- PHOTO BY STEVE E. MILLER
- ALONE AND FORESAKEN: Santa Maria’s impound lots, including this one at Four Corners Towing, are packed with vehicles that have been involved in hit-and-runs or have been impounded from drivers who drive without a license, drive with expired tags, or are suspected of DUI. Two-thirds of the vehicles will never be reclaimed.
It’s 6:30 p.m. on a Friday evening on Santa Maria’s Main Street. A woman driving a sedan pulls a sharp U-turn in front of a group of 14 Santa Maria Police Department officers and various onlookers. She speeds off with orange safety cones lodged in the car’s wheel-well, and a patrol car soon tracks her down in an alleyway, discovering she tried to avoid the sobriety checkpoint because she doesn’t have a license.
It’s just a half-hour into the department’s bi-monthly checkpoint operation, and she’s the sixth driver caught for the offense—and they’re only stopping every fifth car.
The steady stream of tow trucks hauling away vehicles symbolizes the city’s crackdown on unlicensed and intoxicated drivers—a program that’s getting positive results, according to Cpl. Jesse Silva, head of the department’s traffic division.
“We’re busy out here, no doubt about it.” Silva says.
Local police and city officials say nabbing unlicensed drivers is the key to solving Santa Maria’s massive hit-and-run problem. The city is the hit-and-run capital of the state among similar-sized communities, according to the most recent traffic data released by the California Office of Traffic Safety.
The rankings, compiled from 2007 figures, compare Santa Maria with 105 other California cities with populations between 50,000 and 100,000. They’re based on average rates of motorists and pedestrians killed and injured in automobile accidents per 1,000 people and 1,000 miles of vehicle travel. Figures for 2008 are still being compiled by the agency.
Silva says the No. 1 ranking is indicative of the city’s large population of undocumented workers in comparison with rest of the Central Coast and elsewhere in the state.
“We’re an agricultural community in Santa Maria, and with that we have the influx of the migrant field-worker class,” Silva says. “Unfortunately, a lot of them do not have drivers’ licenses and a lot of them cannot obtain a license at all in the state of California.”
To be tops in California is something, as California has the highest overall hit-and-run fatality rates in the nation, according to the U.S. Transportation Department.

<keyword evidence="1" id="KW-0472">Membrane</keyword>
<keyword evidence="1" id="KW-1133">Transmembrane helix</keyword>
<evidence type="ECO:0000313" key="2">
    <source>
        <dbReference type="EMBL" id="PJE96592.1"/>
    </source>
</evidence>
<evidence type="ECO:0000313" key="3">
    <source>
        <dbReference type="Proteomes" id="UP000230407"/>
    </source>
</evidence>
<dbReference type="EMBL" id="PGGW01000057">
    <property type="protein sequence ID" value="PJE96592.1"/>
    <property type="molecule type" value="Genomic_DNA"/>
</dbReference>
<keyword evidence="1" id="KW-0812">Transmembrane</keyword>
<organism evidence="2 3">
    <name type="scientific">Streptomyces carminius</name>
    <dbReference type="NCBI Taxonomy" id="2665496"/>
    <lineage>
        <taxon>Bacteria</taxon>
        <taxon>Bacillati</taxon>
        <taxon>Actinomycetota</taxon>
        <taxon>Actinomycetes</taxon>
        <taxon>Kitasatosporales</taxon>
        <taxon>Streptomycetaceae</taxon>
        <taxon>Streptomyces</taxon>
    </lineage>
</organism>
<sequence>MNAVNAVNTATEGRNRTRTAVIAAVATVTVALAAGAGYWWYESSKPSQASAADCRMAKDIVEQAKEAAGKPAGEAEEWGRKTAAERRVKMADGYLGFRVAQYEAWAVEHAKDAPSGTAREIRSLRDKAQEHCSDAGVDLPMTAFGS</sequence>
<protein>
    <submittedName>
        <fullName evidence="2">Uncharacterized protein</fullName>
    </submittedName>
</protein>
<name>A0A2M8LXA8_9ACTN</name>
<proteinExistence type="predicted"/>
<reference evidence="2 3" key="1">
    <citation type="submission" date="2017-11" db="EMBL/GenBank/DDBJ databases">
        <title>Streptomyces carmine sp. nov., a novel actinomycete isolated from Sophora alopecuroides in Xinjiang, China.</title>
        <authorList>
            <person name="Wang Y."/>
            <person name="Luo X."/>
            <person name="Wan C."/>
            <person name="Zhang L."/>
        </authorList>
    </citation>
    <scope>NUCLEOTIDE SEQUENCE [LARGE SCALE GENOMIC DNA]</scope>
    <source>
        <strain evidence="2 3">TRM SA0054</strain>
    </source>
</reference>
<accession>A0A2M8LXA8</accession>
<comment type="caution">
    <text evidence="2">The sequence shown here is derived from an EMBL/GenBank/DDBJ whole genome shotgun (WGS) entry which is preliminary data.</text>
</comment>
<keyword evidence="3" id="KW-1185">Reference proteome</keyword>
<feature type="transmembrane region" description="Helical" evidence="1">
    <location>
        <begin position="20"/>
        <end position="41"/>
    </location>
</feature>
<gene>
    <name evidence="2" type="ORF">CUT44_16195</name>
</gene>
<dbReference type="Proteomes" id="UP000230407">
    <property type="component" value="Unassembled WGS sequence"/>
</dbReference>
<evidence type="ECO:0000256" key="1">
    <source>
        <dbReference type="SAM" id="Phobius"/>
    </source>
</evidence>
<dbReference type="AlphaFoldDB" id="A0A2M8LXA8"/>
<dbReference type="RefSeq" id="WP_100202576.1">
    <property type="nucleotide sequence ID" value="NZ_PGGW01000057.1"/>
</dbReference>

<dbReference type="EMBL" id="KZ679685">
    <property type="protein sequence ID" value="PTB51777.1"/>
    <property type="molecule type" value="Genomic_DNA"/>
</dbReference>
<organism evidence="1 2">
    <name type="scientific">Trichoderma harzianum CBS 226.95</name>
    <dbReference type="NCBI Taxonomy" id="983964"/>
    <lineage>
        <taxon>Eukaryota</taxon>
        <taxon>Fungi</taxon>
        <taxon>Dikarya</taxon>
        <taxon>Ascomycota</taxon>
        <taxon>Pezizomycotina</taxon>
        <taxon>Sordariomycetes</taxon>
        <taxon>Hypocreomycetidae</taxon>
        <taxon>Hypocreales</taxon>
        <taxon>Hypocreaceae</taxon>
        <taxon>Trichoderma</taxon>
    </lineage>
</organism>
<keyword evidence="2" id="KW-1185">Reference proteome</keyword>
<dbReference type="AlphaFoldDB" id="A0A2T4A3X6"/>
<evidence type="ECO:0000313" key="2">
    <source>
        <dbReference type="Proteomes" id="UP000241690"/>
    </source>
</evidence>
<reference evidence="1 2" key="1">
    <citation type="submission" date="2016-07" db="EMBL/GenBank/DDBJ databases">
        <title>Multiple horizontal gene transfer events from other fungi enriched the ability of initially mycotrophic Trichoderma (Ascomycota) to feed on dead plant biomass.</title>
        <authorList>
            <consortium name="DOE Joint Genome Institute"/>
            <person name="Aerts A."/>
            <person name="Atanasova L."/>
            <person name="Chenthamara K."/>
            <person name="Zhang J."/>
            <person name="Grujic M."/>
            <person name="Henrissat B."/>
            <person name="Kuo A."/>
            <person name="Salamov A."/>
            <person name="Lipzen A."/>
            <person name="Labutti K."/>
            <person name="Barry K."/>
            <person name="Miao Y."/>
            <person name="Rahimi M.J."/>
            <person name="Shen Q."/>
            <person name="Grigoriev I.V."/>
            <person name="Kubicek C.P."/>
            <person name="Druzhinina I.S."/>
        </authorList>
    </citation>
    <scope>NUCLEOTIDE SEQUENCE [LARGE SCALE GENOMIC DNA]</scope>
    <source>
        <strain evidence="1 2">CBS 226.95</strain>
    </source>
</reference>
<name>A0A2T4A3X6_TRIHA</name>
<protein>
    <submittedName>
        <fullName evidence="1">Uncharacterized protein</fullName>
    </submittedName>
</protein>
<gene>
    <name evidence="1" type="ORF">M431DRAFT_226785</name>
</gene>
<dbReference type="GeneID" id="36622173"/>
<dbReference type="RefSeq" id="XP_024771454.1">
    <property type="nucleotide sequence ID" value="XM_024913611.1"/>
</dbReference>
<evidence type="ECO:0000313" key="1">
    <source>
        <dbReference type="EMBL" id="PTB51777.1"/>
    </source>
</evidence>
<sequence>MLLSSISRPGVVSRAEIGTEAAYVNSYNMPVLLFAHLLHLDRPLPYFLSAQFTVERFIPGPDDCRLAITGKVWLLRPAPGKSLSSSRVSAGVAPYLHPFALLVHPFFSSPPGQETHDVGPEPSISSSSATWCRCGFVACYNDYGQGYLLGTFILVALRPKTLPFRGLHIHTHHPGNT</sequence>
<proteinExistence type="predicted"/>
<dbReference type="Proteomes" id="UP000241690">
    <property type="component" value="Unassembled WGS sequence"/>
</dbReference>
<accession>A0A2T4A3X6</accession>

Another major factor in hit-and-runs is driving under the influence, according to Office of Traffic Safety spokesman Chris Cochran. In the agency’s rankings for that category, the city’s motorists don’t fare well either.
In fact, for its size, Santa Maria is ranked No. 1 in overall alcohol-involved injuries and deaths on roadways. It’s also No. 1 for traffic accidents involving 21- to 34-year-old drivers who were drunk.
Using grant money from the state’s Office of Traffic Safety, Santa Maria police are addressing the problems in two ways: stationary checkpoints and mobile “saturation” patrols, in which more than 20 officers scour the city looking for any probable cause to pull a car over.
City officials say the efforts have worked, pointing to a 20 percent drop in hit-and-runs as compared to a year ago.
In a single night in 2008, during a Nov. 16 saturation patrol, the Santa Maria Police Department impounded 147 vehicles from drivers who didn’t have a license. Another patrol in December netted 137 cars from drivers who were unlicensed.
From the start of October 2008 to March 1 of this year, the department impounded 866 vehicles for 30 days each. About 98 percent—848 of them—were impounded from motorists driving without a license. Checkpoints accounted for 159 of the impounded cars. The rest came from saturation patrols.
Santa Maria City Councilwoman Alice Patino says the numbers show the inherent connection between unlicensed drivers and hit-and-run offenses.
“If you look at the statistics, where our hit-and-runs have gone down after picking up those cars, I think you can see what a big problem it is,” Patino says.
According to Patino, the city’s unlicensed drivers are to blame for a strange phenomenon: disposable automobiles.
“With the hit-and-runs, usually the guy will hit somebody, jump out of the car, and run. So you have this car that is probably not registered to anyone and certainly isn’t insured,” Patino says. “Your best guess is that the driver doesn’t have a driver’s license, so we’re left with these cars that the only people they’re good for are those people who can dispose of them and don’t have to register or insure them.”
The police department reports that, at least four or five times a week, officers arrive at the scene of an accident only to find both cars empty, ditched by their drivers.
“We see it constantly,” Silva says. “People buy these cars, never get a license, and drive them until they either get caught, or wreck it. Then they just abandon them.”
The same phenomenon leads to about two thirds of city-impounded vehicles never being reclaimed. Ironically, according to Patino, since having a license isn’t a requirement to buy a vehicle at a lien sale, the drivers are free to buy them back when they come up for sale at auction.
Jeremy Thomas is a staff writer for New Times’ sister paper, the Santa Maria Sun. Contact him at firstname.lastname@example.org.